Productivity – it seems so elusive. Maybe not for you. You’ve figured it out. If success in productivity flows out of thinking about it, I’ve thought about it more than you can imagine…so many blogs on it.
He helped me get jump-started, but I’m far from that focused productivity that could seriously change up my life. Still, I chip away at it. Why? To what end? The P’s below inspire me to keep at it. How about you?
1) Possibilities – Earlier today, I was walking with a friend of mine who is diving into the natural arts – gardening, canning, grinding wheat for bread, etc. I admire her and yet am overwhelmed by the effort she puts into her craft. Then she retorted, “Well, I’m not pouring into Afghan refugees.” Thanks for that. We may all have different goals, but the possibilities abound when we recapture the time, attention, and energy we need to meet and even surpass those goals. What would you love to accomplish…if only?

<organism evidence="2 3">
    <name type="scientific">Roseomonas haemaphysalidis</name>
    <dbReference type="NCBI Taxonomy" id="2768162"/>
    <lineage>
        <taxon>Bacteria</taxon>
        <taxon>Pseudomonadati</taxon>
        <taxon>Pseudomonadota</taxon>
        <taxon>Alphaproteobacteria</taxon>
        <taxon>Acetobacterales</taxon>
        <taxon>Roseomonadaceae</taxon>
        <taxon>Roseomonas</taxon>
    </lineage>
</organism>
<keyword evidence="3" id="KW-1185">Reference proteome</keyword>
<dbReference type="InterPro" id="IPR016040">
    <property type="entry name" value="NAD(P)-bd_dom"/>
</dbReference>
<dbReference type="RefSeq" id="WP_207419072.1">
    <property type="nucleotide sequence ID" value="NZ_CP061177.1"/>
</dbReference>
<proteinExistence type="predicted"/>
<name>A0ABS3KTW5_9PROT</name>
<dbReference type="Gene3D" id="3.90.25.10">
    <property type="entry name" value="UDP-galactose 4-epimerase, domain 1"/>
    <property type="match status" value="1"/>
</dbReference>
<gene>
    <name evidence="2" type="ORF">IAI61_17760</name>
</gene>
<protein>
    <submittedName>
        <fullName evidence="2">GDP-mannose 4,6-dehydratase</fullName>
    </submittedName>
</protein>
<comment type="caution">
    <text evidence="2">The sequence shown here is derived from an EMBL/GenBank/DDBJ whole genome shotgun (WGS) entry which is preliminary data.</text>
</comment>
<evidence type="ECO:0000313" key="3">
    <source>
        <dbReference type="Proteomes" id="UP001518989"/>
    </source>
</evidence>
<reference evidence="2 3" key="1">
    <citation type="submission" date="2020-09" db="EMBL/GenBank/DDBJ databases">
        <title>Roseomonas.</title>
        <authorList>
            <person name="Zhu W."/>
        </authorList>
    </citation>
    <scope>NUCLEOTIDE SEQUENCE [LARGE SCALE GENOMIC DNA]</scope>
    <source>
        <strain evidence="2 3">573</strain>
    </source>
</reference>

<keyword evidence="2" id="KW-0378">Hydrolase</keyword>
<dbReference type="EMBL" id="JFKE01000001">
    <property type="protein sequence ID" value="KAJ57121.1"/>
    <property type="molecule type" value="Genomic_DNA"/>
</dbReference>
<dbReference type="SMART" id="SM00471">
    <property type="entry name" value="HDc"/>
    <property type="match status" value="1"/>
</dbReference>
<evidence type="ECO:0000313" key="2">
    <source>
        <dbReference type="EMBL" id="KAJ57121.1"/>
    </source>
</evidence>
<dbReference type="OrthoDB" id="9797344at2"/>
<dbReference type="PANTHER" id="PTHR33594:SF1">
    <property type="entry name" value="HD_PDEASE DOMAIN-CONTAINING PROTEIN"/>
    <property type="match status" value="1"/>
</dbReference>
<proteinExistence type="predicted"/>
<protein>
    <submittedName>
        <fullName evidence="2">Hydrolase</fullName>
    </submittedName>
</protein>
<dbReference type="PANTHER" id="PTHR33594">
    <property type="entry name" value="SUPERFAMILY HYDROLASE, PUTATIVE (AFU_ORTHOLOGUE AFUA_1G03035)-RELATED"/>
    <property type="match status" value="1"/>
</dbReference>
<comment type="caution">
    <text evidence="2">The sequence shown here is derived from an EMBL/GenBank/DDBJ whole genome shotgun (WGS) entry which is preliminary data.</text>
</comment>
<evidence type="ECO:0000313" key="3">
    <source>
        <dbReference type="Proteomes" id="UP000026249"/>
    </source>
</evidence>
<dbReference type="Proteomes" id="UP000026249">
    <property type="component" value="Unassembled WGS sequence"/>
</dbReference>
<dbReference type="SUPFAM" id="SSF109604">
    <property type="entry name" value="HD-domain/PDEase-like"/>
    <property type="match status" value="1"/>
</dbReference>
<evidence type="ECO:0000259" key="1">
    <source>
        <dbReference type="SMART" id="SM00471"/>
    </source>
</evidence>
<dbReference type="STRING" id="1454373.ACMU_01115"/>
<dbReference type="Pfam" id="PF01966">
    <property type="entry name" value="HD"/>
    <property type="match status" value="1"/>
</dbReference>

2) Practices – A favorite old proverb of ours goes like this: “Where no oxen are, the crib is clean: but much increase is by the strength of the ox.” (Proverbs 14:4). Canadian writer Tim Challies presents this proverb as a parable on productivity. That “much increase” can be enhanced by having the right tools (oxen, for instance). However, given the right tools, productivity can still be very messy. Hard to perfectly control, thus, cycling back, needing the best tools for the job. Sometimes those tools are people in our lives and workplace, and sometimes they are lists, schedules, apps, or right equipment.